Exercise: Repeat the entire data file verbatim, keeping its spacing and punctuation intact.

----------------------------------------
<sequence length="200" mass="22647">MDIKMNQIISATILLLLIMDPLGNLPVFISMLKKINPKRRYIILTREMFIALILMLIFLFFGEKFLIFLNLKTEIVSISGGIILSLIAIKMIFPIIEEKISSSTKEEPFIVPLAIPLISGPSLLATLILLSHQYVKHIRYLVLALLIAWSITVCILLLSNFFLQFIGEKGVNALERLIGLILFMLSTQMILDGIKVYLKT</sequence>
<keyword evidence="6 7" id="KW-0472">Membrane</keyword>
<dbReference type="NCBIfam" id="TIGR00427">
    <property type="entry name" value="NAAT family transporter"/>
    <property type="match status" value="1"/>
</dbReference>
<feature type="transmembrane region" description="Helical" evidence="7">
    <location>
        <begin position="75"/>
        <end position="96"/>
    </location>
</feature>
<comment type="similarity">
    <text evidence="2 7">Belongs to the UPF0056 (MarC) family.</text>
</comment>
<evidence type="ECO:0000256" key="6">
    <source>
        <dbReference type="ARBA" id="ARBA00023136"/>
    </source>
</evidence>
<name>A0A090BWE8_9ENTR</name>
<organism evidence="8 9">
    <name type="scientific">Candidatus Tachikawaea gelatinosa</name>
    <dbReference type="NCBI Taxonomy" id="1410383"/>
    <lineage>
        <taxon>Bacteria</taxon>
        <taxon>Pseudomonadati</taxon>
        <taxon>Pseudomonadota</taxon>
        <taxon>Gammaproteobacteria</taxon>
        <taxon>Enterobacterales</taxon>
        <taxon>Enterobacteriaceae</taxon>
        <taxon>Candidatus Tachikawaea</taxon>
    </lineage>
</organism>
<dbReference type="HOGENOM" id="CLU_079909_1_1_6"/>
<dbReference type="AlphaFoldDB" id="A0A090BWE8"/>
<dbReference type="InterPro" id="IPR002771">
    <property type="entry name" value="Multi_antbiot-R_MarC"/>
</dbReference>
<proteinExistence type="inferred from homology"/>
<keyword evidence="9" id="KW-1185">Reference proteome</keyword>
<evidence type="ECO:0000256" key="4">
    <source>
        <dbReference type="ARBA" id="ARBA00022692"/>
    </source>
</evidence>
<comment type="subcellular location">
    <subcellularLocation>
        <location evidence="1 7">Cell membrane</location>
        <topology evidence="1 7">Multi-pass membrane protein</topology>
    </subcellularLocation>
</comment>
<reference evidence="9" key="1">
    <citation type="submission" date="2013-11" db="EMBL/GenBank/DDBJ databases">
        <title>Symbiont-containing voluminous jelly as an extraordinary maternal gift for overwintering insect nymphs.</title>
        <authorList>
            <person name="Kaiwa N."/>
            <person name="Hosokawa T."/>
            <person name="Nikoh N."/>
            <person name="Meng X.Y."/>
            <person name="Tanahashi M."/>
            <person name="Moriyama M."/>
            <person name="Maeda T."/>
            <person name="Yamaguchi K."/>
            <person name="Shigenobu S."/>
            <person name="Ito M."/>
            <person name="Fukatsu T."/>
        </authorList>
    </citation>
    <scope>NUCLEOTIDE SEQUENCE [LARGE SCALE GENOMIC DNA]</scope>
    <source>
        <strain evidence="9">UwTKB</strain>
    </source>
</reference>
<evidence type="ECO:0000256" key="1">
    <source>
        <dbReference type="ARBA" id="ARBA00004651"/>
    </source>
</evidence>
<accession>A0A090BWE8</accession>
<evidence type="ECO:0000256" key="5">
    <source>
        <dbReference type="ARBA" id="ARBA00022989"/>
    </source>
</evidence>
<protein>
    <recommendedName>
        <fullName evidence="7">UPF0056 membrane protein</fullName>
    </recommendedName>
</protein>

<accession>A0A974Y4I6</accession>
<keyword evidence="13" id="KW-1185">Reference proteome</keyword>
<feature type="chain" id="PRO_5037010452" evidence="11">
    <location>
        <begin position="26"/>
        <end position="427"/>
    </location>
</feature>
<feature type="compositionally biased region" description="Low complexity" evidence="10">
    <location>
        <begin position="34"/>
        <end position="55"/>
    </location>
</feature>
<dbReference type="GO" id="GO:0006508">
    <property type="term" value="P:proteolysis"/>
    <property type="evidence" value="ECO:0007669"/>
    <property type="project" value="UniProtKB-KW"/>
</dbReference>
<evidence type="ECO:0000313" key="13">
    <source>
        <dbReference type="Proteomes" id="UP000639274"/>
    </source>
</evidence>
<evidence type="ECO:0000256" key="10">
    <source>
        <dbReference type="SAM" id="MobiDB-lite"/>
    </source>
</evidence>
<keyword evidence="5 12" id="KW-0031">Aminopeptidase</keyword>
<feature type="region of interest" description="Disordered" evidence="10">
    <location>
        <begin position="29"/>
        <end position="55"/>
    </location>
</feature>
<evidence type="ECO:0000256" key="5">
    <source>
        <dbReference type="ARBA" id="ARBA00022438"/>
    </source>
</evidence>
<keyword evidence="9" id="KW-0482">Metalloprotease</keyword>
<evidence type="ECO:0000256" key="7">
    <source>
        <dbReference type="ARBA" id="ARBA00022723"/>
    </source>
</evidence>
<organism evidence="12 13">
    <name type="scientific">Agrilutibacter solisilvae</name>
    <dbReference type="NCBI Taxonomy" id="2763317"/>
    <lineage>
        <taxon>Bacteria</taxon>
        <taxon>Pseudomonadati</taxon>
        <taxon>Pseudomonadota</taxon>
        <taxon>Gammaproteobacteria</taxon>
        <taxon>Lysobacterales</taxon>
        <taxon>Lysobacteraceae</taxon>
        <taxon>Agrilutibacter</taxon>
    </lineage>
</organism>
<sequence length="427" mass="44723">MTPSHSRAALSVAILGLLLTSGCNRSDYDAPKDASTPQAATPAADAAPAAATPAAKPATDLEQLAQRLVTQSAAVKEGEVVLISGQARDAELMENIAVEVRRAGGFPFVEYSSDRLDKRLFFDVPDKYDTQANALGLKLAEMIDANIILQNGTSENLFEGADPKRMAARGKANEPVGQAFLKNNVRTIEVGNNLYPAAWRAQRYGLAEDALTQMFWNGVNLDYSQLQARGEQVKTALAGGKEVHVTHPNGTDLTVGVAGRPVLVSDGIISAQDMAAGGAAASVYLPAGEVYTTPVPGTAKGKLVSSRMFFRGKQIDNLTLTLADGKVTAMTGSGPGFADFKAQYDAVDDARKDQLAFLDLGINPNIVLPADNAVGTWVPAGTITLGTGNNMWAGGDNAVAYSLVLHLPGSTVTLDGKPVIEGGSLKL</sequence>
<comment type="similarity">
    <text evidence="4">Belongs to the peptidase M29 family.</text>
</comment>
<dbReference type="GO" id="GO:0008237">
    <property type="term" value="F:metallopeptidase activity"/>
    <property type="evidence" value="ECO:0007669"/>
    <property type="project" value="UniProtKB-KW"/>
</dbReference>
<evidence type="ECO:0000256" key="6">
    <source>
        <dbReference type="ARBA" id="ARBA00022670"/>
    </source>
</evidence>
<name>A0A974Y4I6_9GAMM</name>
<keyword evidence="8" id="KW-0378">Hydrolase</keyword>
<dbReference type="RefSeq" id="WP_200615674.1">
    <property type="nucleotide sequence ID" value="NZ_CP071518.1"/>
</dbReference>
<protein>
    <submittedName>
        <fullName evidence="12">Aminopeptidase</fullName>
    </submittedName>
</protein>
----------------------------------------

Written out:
<sequence length="200" mass="22647">MDIKMNQIISATILLLLIMDPLGNLPVFISMLKKINPKRRYIILTREMFIALILMLIFLFFGEKFLIFLNLKTEIVSISGGIILSLIAIKMIFPIIEEKISSSTKEEPFIVPLAIPLISGPSLLATLILLSHQYVKHIRYLVLALLIAWSITVCILLLSNFFLQFIGEKGVNALERLIGLILFMLSTQMILDGIKVYLKT</sequence>
<keyword evidence="6 7" id="KW-0472">Membrane</keyword>
<dbReference type="NCBIfam" id="TIGR00427">
    <property type="entry name" value="NAAT family transporter"/>
    <property type="match status" value="1"/>
</dbReference>
<feature type="transmembrane region" description="Helical" evidence="7">
    <location>
        <begin position="75"/>
        <end position="96"/>
    </location>
</feature>
<comment type="similarity">
    <text evidence="2 7">Belongs to the UPF0056 (MarC) family.</text>
</comment>
<evidence type="ECO:0000256" key="6">
    <source>
        <dbReference type="ARBA" id="ARBA00023136"/>
    </source>
</evidence>
<name>A0A090BWE8_9ENTR</name>
<organism evidence="8 9">
    <name type="scientific">Candidatus Tachikawaea gelatinosa</name>
    <dbReference type="NCBI Taxonomy" id="1410383"/>
    <lineage>
        <taxon>Bacteria</taxon>
        <taxon>Pseudomonadati</taxon>
        <taxon>Pseudomonadota</taxon>
        <taxon>Gammaproteobacteria</taxon>
        <taxon>Enterobacterales</taxon>
        <taxon>Enterobacteriaceae</taxon>
        <taxon>Candidatus Tachikawaea</taxon>
    </lineage>
</organism>
<dbReference type="HOGENOM" id="CLU_079909_1_1_6"/>
<dbReference type="AlphaFoldDB" id="A0A090BWE8"/>
<dbReference type="InterPro" id="IPR002771">
    <property type="entry name" value="Multi_antbiot-R_MarC"/>
</dbReference>
<proteinExistence type="inferred from homology"/>
<keyword evidence="9" id="KW-1185">Reference proteome</keyword>
<evidence type="ECO:0000256" key="4">
    <source>
        <dbReference type="ARBA" id="ARBA00022692"/>
    </source>
</evidence>
<comment type="subcellular location">
    <subcellularLocation>
        <location evidence="1 7">Cell membrane</location>
        <topology evidence="1 7">Multi-pass membrane protein</topology>
    </subcellularLocation>
</comment>
<reference evidence="9" key="1">
    <citation type="submission" date="2013-11" db="EMBL/GenBank/DDBJ databases">
        <title>Symbiont-containing voluminous jelly as an extraordinary maternal gift for overwintering insect nymphs.</title>
        <authorList>
            <person name="Kaiwa N."/>
            <person name="Hosokawa T."/>
            <person name="Nikoh N."/>
            <person name="Meng X.Y."/>
            <person name="Tanahashi M."/>
            <person name="Moriyama M."/>
            <person name="Maeda T."/>
            <person name="Yamaguchi K."/>
            <person name="Shigenobu S."/>
            <person name="Ito M."/>
            <person name="Fukatsu T."/>
        </authorList>
    </citation>
    <scope>NUCLEOTIDE SEQUENCE [LARGE SCALE GENOMIC DNA]</scope>
    <source>
        <strain evidence="9">UwTKB</strain>
    </source>
</reference>
<evidence type="ECO:0000256" key="1">
    <source>
        <dbReference type="ARBA" id="ARBA00004651"/>
    </source>
</evidence>
<accession>A0A090BWE8</accession>
<evidence type="ECO:0000256" key="5">
    <source>
        <dbReference type="ARBA" id="ARBA00022989"/>
    </source>
</evidence>
<protein>
    <recommendedName>
        <fullName evidence="7">UPF0056 membrane protein</fullName>
    </recommendedName>
</protein>

<accession>A0A974Y4I6</accession>
<keyword evidence="13" id="KW-1185">Reference proteome</keyword>
<feature type="chain" id="PRO_5037010452" evidence="11">
    <location>
        <begin position="26"/>
        <end position="427"/>
    </location>
</feature>
<feature type="compositionally biased region" description="Low complexity" evidence="10">
    <location>
        <begin position="34"/>
        <end position="55"/>
    </location>
</feature>
<dbReference type="GO" id="GO:0006508">
    <property type="term" value="P:proteolysis"/>
    <property type="evidence" value="ECO:0007669"/>
    <property type="project" value="UniProtKB-KW"/>
</dbReference>
<evidence type="ECO:0000313" key="13">
    <source>
        <dbReference type="Proteomes" id="UP000639274"/>
    </source>
</evidence>
<evidence type="ECO:0000256" key="10">
    <source>
        <dbReference type="SAM" id="MobiDB-lite"/>
    </source>
</evidence>
<keyword evidence="5 12" id="KW-0031">Aminopeptidase</keyword>
<feature type="region of interest" description="Disordered" evidence="10">
    <location>
        <begin position="29"/>
        <end position="55"/>
    </location>
</feature>
<evidence type="ECO:0000256" key="5">
    <source>
        <dbReference type="ARBA" id="ARBA00022438"/>
    </source>
</evidence>
<keyword evidence="9" id="KW-0482">Metalloprotease</keyword>
<evidence type="ECO:0000256" key="7">
    <source>
        <dbReference type="ARBA" id="ARBA00022723"/>
    </source>
</evidence>
<organism evidence="12 13">
    <name type="scientific">Agrilutibacter solisilvae</name>
    <dbReference type="NCBI Taxonomy" id="2763317"/>
    <lineage>
        <taxon>Bacteria</taxon>
        <taxon>Pseudomonadati</taxon>
        <taxon>Pseudomonadota</taxon>
        <taxon>Gammaproteobacteria</taxon>
        <taxon>Lysobacterales</taxon>
        <taxon>Lysobacteraceae</taxon>
        <taxon>Agrilutibacter</taxon>
    </lineage>
</organism>
<sequence length="427" mass="44723">MTPSHSRAALSVAILGLLLTSGCNRSDYDAPKDASTPQAATPAADAAPAAATPAAKPATDLEQLAQRLVTQSAAVKEGEVVLISGQARDAELMENIAVEVRRAGGFPFVEYSSDRLDKRLFFDVPDKYDTQANALGLKLAEMIDANIILQNGTSENLFEGADPKRMAARGKANEPVGQAFLKNNVRTIEVGNNLYPAAWRAQRYGLAEDALTQMFWNGVNLDYSQLQARGEQVKTALAGGKEVHVTHPNGTDLTVGVAGRPVLVSDGIISAQDMAAGGAAASVYLPAGEVYTTPVPGTAKGKLVSSRMFFRGKQIDNLTLTLADGKVTAMTGSGPGFADFKAQYDAVDDARKDQLAFLDLGINPNIVLPADNAVGTWVPAGTITLGTGNNMWAGGDNAVAYSLVLHLPGSTVTLDGKPVIEGGSLKL</sequence>
<comment type="similarity">
    <text evidence="4">Belongs to the peptidase M29 family.</text>
</comment>
<dbReference type="GO" id="GO:0008237">
    <property type="term" value="F:metallopeptidase activity"/>
    <property type="evidence" value="ECO:0007669"/>
    <property type="project" value="UniProtKB-KW"/>
</dbReference>
<evidence type="ECO:0000256" key="6">
    <source>
        <dbReference type="ARBA" id="ARBA00022670"/>
    </source>
</evidence>
<name>A0A974Y4I6_9GAMM</name>
<keyword evidence="8" id="KW-0378">Hydrolase</keyword>
<dbReference type="RefSeq" id="WP_200615674.1">
    <property type="nucleotide sequence ID" value="NZ_CP071518.1"/>
</dbReference>
<protein>
    <submittedName>
        <fullName evidence="12">Aminopeptidase</fullName>
    </submittedName>
</protein>